Stay motivated with a reward system once you’ve completed a task – you’re worth it. Just don’t buy any more stuff. Get a massage, have a coffee break with friends or see a movie – reward yourself with a treat, not a thing.

11. Label everything

It may sound dorky, but all the experts agree – labelling is key. When items are labelled, it’s much easier to find what you need and pack it away consistently. There are lots of great labelling options available, and it can be very discreet.

12. Let it go!

Once you’ve gone through the process of sorting your items into the Keep, Donate and Toss piles, take them out of that room. For Trash this might mean the local dump or a recycling centre, while Donate items can go to any number of worthwhile charities. Many of these organisations will also collect from you.

13. How to win in the playroom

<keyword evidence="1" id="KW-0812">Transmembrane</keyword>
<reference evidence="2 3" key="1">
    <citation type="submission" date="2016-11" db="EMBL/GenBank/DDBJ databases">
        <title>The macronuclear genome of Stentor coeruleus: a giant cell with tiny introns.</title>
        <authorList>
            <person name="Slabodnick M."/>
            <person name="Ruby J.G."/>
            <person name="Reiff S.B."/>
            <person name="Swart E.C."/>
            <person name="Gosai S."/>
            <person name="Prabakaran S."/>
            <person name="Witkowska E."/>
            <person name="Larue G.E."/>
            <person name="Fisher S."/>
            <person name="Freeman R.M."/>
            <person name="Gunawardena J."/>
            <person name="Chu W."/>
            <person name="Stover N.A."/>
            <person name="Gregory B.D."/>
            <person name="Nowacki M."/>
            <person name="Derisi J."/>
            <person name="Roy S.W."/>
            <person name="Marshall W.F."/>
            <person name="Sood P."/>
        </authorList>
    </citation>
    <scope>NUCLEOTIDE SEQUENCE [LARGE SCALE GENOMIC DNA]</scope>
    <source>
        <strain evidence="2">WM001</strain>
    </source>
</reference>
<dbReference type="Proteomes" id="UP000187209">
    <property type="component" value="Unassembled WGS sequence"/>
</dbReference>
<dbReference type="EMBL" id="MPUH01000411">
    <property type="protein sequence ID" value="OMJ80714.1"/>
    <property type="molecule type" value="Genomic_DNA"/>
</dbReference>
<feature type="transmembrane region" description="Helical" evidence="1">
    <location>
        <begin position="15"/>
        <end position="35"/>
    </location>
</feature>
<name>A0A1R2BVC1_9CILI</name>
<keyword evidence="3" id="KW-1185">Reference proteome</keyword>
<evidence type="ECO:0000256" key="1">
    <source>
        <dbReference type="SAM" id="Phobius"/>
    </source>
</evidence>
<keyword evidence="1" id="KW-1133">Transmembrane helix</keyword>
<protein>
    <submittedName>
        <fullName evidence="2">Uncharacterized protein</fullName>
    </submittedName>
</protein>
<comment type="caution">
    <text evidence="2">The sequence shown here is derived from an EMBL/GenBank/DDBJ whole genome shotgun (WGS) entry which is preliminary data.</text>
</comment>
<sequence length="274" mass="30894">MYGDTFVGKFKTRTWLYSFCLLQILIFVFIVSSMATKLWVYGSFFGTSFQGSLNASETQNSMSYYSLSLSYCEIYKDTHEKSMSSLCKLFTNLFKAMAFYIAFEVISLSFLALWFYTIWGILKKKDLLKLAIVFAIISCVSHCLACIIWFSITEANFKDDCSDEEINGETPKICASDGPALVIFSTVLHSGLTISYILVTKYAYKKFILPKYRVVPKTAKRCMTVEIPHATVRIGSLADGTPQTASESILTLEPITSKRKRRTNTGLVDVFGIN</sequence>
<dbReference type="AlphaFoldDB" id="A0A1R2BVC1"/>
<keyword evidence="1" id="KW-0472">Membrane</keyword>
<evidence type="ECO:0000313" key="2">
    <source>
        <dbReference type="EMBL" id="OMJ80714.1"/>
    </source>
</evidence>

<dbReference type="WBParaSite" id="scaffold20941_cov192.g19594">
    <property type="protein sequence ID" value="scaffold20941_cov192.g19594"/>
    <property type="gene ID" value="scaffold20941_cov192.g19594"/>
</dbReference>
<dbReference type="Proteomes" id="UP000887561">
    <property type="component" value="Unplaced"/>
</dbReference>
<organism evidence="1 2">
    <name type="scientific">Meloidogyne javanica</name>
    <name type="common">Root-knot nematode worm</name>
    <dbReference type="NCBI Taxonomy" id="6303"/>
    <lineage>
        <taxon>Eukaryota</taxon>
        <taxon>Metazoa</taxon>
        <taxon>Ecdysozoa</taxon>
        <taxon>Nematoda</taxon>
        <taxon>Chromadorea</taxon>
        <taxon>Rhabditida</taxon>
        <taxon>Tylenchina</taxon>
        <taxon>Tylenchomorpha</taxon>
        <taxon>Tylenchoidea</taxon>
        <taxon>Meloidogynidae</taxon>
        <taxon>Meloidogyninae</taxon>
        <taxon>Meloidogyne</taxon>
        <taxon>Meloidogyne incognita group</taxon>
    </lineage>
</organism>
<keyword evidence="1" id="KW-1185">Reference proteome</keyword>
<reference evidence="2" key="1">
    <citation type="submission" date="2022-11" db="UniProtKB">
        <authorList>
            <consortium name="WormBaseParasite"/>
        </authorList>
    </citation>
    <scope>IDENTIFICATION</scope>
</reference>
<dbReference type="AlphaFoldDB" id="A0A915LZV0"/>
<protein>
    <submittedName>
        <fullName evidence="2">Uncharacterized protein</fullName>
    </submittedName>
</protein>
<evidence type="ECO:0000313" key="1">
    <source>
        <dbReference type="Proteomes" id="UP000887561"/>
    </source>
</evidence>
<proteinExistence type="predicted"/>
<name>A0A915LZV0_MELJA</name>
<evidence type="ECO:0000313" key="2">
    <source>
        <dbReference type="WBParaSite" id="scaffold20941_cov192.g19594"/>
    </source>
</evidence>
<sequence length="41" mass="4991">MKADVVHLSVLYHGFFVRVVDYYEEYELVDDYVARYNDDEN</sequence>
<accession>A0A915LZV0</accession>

Any kids’ play area, particularly if it’s also a bedroom, can be a clutter magnet. Even if the room has multiple functions, it can still be kept tidy and well organised. Try to zone the room, with as little overlap between the different areas as possible. Use furniture to create sections for reading, painting and floor play.

14. Simple storage for kids

Let your children choose their own storage containers. Color coordinated containers or transparent ones make great storage for children. Label them or put a picture or photo on the outside to show what lives inside. Make sure the storage is easy to handle, and for young children, hampers or baskets kept at eye level or lower are simpler for tidying.

15. Use all your space